At the start of the scene, Danny can only fixate on the outcome of him becoming a fierce competitor and remains directionless on his own course of mastery. Mr. Miyagi subsequently intervenes, calls for him to fight by yelling out the physical moves, “wax on, wax off,” and “sand the floor.” He coaches him to apply the building blocks from the learning objectives and corrects his application. By the end of the meta-cognitive experience, Danny has shifted from being unconscious to conscious of his incompetence. Only now does he fully realize what his body and mind will need to do so to achieve mastery.
Using such a touchstone in the workshop to distinguish the interplay largely garners a positive response from participants as demonstrated in poll responses and informal feedback. However, the momentary euphoria that unifying film experiences can provide proves to be ephemeral. When asked to participate in a sorting process of the connectedness of outcomes, competencies and learning objectives in a subsequent activity, Mrs. Rose becomes vocal:
Mrs. Rose quickly interprets the working negotiation of competency as a student outcome, an outcome as a performance indicator and a learning objective as a CILO, or course instruction learning objective. True to duty, she writes with a black marker on the white board. This decoding adds another step to the sorting process as participants make sense of how each tenet informs one another.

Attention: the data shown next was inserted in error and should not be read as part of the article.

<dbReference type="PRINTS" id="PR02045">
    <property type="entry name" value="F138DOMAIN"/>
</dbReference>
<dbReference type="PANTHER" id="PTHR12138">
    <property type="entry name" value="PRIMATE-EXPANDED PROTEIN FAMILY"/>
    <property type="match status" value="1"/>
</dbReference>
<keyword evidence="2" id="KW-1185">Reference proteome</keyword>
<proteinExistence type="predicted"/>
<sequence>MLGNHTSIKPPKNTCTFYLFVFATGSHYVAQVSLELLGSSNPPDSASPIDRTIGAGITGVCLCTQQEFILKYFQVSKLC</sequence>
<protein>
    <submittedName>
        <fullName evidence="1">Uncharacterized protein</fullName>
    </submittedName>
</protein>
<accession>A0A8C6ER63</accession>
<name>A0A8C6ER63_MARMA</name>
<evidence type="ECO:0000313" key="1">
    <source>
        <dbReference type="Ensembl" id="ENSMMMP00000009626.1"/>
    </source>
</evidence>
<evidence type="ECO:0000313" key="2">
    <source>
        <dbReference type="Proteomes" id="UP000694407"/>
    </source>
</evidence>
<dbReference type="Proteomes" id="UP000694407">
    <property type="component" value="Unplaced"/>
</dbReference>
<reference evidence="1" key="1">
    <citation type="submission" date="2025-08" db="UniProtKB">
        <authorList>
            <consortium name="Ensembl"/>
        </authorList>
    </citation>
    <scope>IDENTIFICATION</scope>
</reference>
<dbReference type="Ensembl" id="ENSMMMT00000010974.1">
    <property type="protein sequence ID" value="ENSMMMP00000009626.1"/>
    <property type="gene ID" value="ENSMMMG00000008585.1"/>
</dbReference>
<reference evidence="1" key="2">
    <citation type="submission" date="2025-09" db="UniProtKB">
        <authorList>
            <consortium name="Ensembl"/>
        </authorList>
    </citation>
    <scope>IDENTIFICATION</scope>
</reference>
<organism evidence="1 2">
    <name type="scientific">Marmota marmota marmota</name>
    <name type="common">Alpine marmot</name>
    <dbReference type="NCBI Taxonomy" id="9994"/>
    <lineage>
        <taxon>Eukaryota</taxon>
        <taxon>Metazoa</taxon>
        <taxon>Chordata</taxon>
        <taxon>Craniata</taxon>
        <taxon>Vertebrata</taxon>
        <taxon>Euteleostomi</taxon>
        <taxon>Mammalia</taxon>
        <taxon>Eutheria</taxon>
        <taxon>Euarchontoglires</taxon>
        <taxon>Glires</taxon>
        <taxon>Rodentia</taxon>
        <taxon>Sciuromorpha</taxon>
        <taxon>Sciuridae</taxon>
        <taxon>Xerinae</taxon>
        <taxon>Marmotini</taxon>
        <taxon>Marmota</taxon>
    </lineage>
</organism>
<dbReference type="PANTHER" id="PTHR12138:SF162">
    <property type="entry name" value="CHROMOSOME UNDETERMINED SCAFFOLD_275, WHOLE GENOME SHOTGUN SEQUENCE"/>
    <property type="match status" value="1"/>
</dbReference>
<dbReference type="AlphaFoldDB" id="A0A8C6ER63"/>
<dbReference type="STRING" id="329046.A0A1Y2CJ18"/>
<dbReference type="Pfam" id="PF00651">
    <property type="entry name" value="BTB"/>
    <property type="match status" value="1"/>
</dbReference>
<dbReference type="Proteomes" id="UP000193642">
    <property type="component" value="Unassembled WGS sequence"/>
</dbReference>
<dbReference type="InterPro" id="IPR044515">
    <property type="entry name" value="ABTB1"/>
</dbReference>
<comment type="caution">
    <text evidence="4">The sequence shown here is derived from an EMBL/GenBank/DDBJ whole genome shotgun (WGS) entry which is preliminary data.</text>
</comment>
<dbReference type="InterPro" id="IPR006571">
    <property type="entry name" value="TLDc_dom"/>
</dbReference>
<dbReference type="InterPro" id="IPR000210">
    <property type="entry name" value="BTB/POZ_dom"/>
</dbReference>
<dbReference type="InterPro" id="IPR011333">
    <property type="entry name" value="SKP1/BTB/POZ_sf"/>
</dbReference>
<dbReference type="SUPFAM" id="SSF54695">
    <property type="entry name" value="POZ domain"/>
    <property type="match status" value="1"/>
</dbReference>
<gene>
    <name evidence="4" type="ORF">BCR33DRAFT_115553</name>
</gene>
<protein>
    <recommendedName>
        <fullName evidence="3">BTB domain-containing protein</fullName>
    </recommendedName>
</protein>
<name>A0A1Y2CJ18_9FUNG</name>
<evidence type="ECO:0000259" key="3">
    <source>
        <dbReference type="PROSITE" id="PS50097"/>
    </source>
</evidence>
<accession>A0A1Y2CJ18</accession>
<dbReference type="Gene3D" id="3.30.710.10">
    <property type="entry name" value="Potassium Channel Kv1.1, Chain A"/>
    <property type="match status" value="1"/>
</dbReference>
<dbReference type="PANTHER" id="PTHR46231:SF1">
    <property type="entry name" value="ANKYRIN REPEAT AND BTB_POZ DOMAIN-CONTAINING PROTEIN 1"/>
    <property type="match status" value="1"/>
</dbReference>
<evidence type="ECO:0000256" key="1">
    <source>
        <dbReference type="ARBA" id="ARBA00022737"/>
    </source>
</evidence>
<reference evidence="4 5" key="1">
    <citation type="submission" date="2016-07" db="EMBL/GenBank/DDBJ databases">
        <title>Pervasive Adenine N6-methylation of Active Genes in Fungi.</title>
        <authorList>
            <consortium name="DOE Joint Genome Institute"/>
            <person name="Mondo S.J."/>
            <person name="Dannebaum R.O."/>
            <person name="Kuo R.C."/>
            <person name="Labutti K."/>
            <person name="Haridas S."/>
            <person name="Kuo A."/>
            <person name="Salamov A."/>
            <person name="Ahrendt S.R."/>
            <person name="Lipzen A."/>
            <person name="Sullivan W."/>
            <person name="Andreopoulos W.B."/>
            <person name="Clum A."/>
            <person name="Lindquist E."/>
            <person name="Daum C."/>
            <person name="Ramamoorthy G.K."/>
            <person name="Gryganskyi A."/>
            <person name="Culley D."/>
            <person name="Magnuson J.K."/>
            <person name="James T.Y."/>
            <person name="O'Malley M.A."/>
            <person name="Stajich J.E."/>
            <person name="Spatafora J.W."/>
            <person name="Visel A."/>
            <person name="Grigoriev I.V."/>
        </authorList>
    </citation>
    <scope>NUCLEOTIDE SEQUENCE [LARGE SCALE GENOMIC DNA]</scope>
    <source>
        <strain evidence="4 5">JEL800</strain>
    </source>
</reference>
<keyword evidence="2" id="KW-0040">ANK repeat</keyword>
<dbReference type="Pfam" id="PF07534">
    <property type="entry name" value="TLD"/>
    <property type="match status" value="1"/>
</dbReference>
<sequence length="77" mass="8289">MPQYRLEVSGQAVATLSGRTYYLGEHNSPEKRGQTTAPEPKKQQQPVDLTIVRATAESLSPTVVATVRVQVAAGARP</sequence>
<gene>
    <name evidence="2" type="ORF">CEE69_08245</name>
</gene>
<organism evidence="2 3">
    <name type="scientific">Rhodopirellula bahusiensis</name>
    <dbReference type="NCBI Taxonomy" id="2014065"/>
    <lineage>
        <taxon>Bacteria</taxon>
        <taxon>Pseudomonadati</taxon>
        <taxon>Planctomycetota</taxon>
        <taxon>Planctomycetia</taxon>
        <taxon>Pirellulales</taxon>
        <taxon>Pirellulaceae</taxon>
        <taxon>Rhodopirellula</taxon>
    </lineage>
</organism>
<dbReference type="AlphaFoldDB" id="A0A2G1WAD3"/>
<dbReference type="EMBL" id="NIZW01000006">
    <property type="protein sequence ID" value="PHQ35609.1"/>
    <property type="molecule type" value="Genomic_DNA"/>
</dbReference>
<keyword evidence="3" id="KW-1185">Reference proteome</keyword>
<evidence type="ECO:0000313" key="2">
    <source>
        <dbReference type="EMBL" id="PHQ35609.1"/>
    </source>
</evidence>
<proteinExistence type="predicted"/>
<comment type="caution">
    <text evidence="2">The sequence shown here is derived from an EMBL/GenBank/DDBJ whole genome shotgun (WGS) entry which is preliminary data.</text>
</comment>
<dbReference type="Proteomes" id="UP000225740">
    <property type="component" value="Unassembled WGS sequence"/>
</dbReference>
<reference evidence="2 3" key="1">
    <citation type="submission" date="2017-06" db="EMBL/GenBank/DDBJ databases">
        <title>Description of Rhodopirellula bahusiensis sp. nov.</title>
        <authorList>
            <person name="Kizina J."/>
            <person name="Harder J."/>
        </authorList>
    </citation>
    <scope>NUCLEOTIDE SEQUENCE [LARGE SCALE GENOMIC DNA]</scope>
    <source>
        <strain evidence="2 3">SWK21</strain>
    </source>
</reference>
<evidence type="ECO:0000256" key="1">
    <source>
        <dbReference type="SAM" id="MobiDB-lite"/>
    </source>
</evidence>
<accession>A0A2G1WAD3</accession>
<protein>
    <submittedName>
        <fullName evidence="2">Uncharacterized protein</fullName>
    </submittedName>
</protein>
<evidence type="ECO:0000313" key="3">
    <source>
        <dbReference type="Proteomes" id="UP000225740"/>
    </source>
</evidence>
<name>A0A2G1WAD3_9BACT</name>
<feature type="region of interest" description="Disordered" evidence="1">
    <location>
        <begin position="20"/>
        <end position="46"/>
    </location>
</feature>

Instructor PJ Minoza, a philosopher and educator participating, has spent the last five years teaching subjects related to philosophy, sociology, cultural & religious studies, and international relations. During the sorting exercise, he chooses empathy as a competency of focus. He selects the outcome, or performance indicator: Develop a capacity of self-awareness and social insights into South East Asia and the learning objective, or CILO: Develop an understanding of group dynamics by playing a specific role in this week’s group project and then report back on the experience.
“I emphasize empathy in all my classes, as we need to understand the cultural dimension of human relations. Students needs to comprehend the complexities of doing business. In most Eastern countries… Well you know how westerners say, it’s nothing personal, it’s just business. But in the Philippine’s culture, doing business involves third party intermediaries where trust is everything.”